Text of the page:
Halloween is the season most synonymous with cultural appropriation. Annually, Native people and allies of Native folks find themselves in uncomfortable situations where they are forced to address racially and culturally insensitive Halloween costumes either on social media or in person.
A noticeable trend has emerged in recent years as more and more cities in the United States drop “Columbus Day” in favor of “Indigenous Peoples Day.” This name change is considered to be a great improvement by those who know that Columbus Day stands for a bloody expansion of empire and colonizati
Rez Natives love us some Halloween. I mean, what’s not to love about a pagan holiday involving carved produce, telling scary stories, and free candy? It’s like it was created with us in mind.
Detroit is a cold, stark place. And depending on where you are in the city, it can be gloomy even on the brightest spring or summer days. The narratives written and said about Detroit probably impact my vision of the city as well.
Race is ugly business. The business of race can be seen in the higher rates of incarceration of black Americans. It is in the higher rates black Americans and Native Americans are killed by law enforcement.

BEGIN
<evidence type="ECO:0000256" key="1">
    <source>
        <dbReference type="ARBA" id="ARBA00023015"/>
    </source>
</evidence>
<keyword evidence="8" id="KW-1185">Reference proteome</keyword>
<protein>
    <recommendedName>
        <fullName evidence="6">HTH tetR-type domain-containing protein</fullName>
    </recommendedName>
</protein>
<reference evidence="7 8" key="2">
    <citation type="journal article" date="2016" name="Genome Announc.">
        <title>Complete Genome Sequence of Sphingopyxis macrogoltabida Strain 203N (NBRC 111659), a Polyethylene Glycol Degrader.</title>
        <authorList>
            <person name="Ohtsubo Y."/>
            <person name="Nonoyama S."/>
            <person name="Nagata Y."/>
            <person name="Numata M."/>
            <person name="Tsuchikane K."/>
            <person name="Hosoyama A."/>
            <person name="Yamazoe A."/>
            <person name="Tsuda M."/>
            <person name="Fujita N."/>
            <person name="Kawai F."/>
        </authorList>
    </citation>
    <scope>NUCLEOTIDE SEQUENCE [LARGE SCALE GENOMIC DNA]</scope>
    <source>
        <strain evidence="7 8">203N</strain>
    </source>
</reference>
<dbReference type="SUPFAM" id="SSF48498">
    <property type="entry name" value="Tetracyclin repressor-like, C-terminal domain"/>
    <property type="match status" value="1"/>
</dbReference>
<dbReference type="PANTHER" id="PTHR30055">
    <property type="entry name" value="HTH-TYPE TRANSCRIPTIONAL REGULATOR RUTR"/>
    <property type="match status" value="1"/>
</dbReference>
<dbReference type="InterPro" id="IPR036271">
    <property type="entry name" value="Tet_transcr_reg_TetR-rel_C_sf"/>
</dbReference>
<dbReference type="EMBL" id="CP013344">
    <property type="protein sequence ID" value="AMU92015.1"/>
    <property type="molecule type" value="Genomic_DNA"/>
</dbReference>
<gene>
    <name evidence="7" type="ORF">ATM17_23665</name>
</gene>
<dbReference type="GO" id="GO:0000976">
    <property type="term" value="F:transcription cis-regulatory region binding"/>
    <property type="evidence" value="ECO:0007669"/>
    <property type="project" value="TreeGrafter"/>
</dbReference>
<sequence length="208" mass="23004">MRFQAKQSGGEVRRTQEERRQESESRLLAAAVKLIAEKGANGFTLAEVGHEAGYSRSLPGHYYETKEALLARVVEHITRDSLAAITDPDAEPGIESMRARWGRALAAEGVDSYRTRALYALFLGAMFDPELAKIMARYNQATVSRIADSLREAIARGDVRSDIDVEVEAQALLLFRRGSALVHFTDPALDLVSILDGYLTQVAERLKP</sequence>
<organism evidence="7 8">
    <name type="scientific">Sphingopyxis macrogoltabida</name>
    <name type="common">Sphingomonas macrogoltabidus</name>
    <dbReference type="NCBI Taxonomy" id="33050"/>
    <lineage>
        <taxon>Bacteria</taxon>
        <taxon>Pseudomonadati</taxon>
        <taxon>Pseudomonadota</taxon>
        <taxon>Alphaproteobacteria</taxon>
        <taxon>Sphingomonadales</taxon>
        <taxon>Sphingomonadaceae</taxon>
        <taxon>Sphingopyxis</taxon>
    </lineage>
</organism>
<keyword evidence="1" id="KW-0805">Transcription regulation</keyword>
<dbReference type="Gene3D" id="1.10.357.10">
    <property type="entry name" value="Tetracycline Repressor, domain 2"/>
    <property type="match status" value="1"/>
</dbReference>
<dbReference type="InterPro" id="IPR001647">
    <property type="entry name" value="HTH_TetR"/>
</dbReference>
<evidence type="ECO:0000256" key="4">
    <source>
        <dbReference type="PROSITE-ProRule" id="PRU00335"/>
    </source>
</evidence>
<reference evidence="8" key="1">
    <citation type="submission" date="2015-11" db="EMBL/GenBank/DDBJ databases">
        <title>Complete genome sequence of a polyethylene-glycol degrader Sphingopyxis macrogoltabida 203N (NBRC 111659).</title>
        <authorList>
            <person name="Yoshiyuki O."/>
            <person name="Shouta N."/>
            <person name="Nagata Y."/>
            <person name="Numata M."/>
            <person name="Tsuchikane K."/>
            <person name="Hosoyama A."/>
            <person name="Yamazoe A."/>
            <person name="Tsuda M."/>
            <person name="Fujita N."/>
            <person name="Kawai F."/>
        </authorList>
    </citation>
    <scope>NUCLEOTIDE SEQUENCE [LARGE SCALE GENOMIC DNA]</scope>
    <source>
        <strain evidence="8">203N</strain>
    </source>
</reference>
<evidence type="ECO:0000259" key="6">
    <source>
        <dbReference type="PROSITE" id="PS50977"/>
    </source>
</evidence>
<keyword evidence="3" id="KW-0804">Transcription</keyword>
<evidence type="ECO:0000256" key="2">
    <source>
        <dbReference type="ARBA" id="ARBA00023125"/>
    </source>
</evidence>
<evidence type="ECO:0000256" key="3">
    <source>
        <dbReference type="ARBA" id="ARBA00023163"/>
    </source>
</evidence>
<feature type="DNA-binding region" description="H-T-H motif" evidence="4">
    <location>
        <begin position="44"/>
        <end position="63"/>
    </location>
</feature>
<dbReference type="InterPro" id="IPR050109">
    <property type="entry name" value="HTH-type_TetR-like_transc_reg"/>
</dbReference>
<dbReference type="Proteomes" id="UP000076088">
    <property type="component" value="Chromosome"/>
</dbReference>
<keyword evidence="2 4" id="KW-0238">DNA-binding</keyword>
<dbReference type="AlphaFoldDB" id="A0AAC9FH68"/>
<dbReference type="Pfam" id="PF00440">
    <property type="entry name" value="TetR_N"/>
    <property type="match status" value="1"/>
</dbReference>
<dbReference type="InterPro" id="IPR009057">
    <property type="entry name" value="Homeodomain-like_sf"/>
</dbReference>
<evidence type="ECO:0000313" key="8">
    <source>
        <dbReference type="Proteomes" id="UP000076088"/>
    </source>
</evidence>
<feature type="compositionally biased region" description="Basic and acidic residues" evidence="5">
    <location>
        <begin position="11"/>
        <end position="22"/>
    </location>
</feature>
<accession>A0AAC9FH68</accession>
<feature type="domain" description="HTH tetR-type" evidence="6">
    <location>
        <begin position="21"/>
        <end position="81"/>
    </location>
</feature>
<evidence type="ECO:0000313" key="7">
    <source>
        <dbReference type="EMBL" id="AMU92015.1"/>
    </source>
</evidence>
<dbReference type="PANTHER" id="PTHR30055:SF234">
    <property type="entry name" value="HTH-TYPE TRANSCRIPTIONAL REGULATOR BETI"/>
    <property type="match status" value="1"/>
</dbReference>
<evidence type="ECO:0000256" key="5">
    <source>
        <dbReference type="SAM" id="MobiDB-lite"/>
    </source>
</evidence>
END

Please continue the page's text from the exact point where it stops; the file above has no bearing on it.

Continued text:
The NFL kicks off their first full slate of games on Sunday and the Washington R**skins will host their season opener against the Miami Dolphins.
This column goes out to Chiitaanibah Johnson, who I don’t know but I feel like I know.
I had just moved to beautiful Manatee County, Florida. I decided to walk around my new neighborhood, where I had just purchased a mobile home.
Change doesn’t end with a court ruling.
Over the years I’ve encountered an interesting question usually posed by Canadian or American functionaries and sometimes one of their citizens that goes like this: “Do you really think that a little community of [whatever number] deserves the same rights as a country like Canada or the U.S.?” Ou
Cecil the lion has me rethinking my style choices. I might opt for some hair teasing and furry suits. Maybe we’ve been going about ‘Native Lives Matter,’ all wrong. We’re silly to think the public would care about brown bodies—let’s be cats instead.
Last Thursday the disorderly conduct trial of Trace O’Connell, 41, of Philip, South Dakota wrapped up in Rapid City.
I was raised to be angry at white women. I’m not blaming it on my mom, but she often said white people brought genocide and disease. “We didn’t even have rats,” she said. “They brought them on their boats!” Smallpox this, she said, colonization that.
Submitted By: George J. Abeyta, Uncle of Stallone Trosper, Teacher/Coach, Fancy Feather Dancer Eastern Shoshone Tribe, Fort Washakie, Wyoming.